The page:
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We can compare this with the United States, which has excellent labour statistics available on Census.gov and the Bureau of Labour Statistics. US general government employment in December 2010 is calculated at 22,249,000 people. This includes:
· 2,852,000 Federal Employees · 5,142,000 State Employees (full and part time) · 14,255,000 Local Employees (full and part time)
Not included in this are certain government agencies, such as the US Postal Service. I’ve included this as a separate line under “Wider Public Sector” employment, but have not been able to find a complete count.
The Bureau of Labour Statistics records 153,560,000 people in the active labour force in the first quarter of 2011. The Census.gov site records 312,257,855 total population on September 20th, 2011 (these dates do not match, but are presumably close enough and flatter the US results).
This yields a result of 7% public employment to the total population, and 15% of public employment in the total labour force. There are 14 people per public employ in the United States.
We should also remember that there is a big difference between the US and Greece in terms of public sector service provision. In Greece, for instance, healthcare and education are provided by the state; in the United States they are predominantly provided by the private sector. If “like-for-like” agencies were compared, it is highly likely that Greek and American public sector employment would be much more similar than we think.
Greece has one of the lowest rates of public employment among OECD countries, with general government employing just 7.9% of the total labour force in 2008. This is a slight increase from 2000, when the rate was 6.8%. Across the OECD area, the share of government employment ranges from 6.7% to 29.3%, with an average of 15%. The Greek government has plans to further decrease this share, by replacing only 20% of staff leaving on retirement. Public employment is also highly centralised in Greece, with over 80% of staff working at the central government level.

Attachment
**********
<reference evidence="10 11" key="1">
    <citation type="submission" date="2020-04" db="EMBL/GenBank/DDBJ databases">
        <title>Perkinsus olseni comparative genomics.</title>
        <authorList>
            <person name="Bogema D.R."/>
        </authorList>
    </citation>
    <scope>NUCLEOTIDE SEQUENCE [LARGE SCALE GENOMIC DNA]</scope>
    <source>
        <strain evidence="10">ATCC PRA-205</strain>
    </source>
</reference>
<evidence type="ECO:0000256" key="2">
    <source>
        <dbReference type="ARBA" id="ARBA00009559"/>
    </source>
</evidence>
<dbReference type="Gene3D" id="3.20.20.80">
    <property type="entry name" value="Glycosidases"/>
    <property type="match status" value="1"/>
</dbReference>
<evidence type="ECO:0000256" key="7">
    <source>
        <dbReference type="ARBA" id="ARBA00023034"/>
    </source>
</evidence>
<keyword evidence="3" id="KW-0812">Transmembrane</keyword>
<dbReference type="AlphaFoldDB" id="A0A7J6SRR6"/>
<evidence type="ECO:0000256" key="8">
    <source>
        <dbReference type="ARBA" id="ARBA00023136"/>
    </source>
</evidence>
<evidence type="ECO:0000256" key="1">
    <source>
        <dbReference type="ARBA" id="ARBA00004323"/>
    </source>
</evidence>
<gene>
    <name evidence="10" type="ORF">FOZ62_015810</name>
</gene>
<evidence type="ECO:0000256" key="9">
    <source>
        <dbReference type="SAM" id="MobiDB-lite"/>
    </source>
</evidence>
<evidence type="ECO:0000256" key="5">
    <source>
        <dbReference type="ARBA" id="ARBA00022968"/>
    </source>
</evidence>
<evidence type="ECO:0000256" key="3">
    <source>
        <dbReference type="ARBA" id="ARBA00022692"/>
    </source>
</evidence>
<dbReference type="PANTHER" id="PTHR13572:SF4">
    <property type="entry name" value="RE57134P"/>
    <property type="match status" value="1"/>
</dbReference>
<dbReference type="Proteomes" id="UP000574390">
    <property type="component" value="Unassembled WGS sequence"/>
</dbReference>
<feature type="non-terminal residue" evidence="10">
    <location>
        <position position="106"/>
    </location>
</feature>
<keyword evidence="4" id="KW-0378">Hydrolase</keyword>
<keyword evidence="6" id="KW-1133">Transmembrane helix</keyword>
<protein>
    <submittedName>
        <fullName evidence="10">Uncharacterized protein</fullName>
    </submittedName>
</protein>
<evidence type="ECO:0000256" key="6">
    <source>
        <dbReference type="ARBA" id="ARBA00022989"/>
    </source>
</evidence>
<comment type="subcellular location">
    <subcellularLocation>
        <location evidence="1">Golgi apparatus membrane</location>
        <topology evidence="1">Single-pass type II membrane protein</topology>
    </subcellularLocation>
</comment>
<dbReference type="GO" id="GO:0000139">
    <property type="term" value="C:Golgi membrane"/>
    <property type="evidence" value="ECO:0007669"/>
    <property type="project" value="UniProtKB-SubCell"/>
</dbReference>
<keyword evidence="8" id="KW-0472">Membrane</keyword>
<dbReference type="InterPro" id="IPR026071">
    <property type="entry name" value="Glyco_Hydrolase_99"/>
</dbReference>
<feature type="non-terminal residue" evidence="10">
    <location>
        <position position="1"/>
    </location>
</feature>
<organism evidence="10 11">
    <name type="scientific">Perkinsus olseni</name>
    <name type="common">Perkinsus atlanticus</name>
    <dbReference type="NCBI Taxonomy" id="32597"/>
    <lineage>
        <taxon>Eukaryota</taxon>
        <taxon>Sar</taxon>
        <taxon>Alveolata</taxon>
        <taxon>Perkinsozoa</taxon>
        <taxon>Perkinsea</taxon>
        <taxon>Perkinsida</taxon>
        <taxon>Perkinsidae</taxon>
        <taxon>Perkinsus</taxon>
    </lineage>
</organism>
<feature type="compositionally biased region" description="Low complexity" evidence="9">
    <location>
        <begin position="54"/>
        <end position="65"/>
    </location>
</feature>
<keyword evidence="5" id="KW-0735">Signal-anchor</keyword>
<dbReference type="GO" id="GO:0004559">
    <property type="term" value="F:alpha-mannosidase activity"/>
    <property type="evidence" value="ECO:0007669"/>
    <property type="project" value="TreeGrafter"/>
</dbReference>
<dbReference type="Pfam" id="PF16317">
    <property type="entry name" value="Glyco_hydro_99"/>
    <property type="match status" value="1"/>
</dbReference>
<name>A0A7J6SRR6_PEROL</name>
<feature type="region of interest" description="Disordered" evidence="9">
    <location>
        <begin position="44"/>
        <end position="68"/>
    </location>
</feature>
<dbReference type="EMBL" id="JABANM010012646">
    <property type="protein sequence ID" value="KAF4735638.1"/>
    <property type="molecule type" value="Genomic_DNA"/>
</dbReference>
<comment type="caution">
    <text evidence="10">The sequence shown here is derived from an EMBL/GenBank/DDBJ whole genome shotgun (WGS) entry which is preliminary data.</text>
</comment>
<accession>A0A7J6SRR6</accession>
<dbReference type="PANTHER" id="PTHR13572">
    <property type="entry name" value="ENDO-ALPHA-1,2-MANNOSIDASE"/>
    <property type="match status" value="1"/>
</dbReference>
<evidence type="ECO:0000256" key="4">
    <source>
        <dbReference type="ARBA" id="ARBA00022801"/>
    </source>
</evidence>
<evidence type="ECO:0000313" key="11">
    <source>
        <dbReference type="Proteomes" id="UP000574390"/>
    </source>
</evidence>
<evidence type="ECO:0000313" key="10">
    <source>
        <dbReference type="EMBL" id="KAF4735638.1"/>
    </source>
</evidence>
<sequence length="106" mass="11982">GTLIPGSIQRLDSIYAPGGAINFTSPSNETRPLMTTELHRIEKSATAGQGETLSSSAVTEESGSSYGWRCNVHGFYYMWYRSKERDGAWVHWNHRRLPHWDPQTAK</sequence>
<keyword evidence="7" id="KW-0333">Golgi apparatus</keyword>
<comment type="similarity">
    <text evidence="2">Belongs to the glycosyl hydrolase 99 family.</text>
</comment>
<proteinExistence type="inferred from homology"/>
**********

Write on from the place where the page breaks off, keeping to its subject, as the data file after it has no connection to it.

So the question must be asked: will cutting the public sector, which has already suffered a massive decline in wages and headcount (there were a net 82,000 departures in 2010), yield results?
I have no doubt it will yield immediate financial results in the form of lower expenditure on salaries. However, I doubt it will render any further benefits beyond this, and the negative impacts will be far higher:
a. Already, public sector workers are not working as effectively as possible in light of public sector cutbacks. This is particularly the case in the Revenue services, who are the tip to the spear in the current struggle to balance the budget.
b. These public sector workers are all consumers. Once they are fired or “idled”, GDP and tax income fall through the elimination of this income.
c. The loss of productivity for the remainder of the system will increase. Only if these workers are replaced with productivity enhancing processes, i.e. egovernment or elimination of authority-seeking processes, will there be a real impact on citizens and businesses.
d. The unemployment rate will rise, creating further financial expenses (via unemployment payments) as well as a downward, long-term drag on GDP.
Perhaps most seriously, this step risks mobilising all public sector workers against the Troika and against the PASOK government. And if the government falls, there is no realistic political alternative for the Troika’s plan.
As I have written before: the financial shortfall so far in 2011 is minor and is attributed to rational policy choices. The negative economic impacts of the austerity programme as well as structural economic factors are going to increase as we go into the winter, creating a greater fall in GDP and a greater rise in unemployment.
By implementing these reported measures, the Troika risks fundamentally de-railing the Greek reform programme. They are unnecessary, and a high price to pay for a very small and short-term economic return. There are other alternatives available, and these should be explored first.